76ers

Sixers 132, Suns 127: Joel Embiid posts absurd numbers as Sixers survive the Suns

Sixers 132, Suns 127: Joel Embiid posts absurd numbers as Sixers survive the Suns

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The Sixers’ road trip has been long, winding and a little weird. It’s only fitting that it ended with two starters sidelined by an upper respiratory infection in Phoenix, Joel Embiid posting stellar stats for a game in the first half, and the Sixers nearly blowing a 30-point lead. 

With Jimmy Butler and Wilson Chandler out, the Sixers (25-14) finished a 3-2 road trip with a 132-127 win over the Suns.

Embiid had 42 points, tying a season high, and 18 rebounds.

Ben Simmons also had a season high with 29 points, and JJ Redick had 27.

• Even when a matchup appears friendly on the surface, Embiid is always able to add a little extra venom.

After drawing a foul on former teammate Richaun Holmes, he demonstratively suggested, “Get him out.”

The next trip down the floor, Embiid pulled off a move few, if any, defenders in the world could stop, a nifty Euro step around Holmes followed by an authoritative dunk.

Holmes, No. 1 pick DeAndre Ayton and the Suns had no shot of stopping Embiid, who got a typical month’s worth of uncontested dunks in the first half alone. 

Embiid was the first player with at least 30 points and 10 rebounds in a first half since Antwan Jamison on Dec. 30, 2000, per ESPN Stats & Info.

He had 30 points and 14 rebounds in the first half. As a team, the Sixers had 72 points on 36 field goal attempts. They took 32 first-half free throws, half of which came from Embiid.

• The Sixers somehow managed to let the 9-30 Suns cut a lead as large as 30 points down to three in the fourth quarter. Furkan Korkmaz's stepback three-pointer helped ice the win.

While the lack of depth could be used as an excuse, the Sixers should have finished off both the Clippers and an inferior Suns team much earlier than they ultimately did. 

Again, their 17 turnovers, many of which were unforced, aided the opponents’ comeback.

• On his 23rd birthday, Jonah Bolden got the first start of his NBA career. 

He posted four points, four rebounds and two assists in 15 minutes.

Bolden has shown on this road trip that he’s capable of switching onto smaller players, a valuable skill on the Sixers given the team’s switch-heavy defensive scheme. He moved his feet well on several occasions when matched up against the Suns guards.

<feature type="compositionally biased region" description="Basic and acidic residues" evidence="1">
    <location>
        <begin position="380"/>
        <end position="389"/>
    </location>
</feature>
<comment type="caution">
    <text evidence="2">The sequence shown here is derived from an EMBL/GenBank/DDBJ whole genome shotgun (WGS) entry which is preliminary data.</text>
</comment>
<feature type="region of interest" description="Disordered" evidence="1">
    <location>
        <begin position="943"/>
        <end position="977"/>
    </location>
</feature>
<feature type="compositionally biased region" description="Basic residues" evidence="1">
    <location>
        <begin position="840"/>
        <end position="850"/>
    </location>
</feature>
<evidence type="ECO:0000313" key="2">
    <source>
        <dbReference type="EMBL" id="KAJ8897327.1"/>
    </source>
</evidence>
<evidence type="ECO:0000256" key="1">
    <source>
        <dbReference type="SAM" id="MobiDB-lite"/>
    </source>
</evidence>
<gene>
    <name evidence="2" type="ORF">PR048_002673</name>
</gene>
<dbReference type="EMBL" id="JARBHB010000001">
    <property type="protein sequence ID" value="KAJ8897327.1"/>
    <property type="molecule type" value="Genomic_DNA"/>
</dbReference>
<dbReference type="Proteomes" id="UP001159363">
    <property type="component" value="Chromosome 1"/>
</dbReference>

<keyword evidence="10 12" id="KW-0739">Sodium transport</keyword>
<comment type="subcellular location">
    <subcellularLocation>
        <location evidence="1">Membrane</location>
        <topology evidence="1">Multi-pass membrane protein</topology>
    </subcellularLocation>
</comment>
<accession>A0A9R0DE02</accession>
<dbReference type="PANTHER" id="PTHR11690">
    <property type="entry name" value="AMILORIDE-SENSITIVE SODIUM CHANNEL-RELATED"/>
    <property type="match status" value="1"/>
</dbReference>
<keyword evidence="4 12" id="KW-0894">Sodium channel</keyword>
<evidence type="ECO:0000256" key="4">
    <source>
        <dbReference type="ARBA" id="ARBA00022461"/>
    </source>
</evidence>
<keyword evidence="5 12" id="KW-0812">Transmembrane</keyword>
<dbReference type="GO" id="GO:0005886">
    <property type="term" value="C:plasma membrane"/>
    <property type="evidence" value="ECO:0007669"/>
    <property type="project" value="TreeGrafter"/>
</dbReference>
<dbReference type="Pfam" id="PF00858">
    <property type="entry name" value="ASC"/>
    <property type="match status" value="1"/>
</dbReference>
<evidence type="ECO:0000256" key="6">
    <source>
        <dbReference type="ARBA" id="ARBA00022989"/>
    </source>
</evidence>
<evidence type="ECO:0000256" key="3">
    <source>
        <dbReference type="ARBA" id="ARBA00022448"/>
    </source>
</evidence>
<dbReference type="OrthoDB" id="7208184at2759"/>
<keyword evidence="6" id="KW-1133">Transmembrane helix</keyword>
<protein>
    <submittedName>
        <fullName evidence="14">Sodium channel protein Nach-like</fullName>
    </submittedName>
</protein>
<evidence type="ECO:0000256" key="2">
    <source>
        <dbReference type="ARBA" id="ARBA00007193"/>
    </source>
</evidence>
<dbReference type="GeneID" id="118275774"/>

On a negative note, Bolden must eliminate the overzealous fouls. He’s had a few on this road trip, including one on a Kyle Korver four-point play in Utah, and another Wednesday where he closed out in sloppy fashion on T.J. Warren and fouled him behind the arc.

A team with ambitions of an Eastern Conference title can’t afford for their rotation players to consistently make those type of mistakes. 

Still, Bolden boosted his stock over the past few games. He’s shown he can provide some of the rim protection and athleticism the Sixers were missing during Embiid’s stints on the bench.

• Simmons didn’t take any jumpers Wednesday night. He didn’t need to against a Suns team physically incapable of handling him in transition or in the post. 

He had an excellent first quarter, with 13 points on 3 for 3 shooting from the floor and an impressive 7 for 8 from the foul line. He finished the night 15 for 23 at the line, season highs for both makes and attempts, as the Suns went with a "Hack-a-Simmons" strategy in the final minutes. 

• We’ve become accustomed to seeing two-way player Demetrius Jackson when the Sixers are up or down by 25-plus points, not in the first quarter of a game still in the balance.

He joined Simmons and T.J. McConnell in an unconventional lineup in the middle of the first period, a sign of the Sixers’ unique circumstances.

The 6-foot-1 Jackson showed off his hops on a third-quarter alley-oop from Simmons.

He also knocked down two three-pointers. Amir Johnson was the only active Sixer not to play.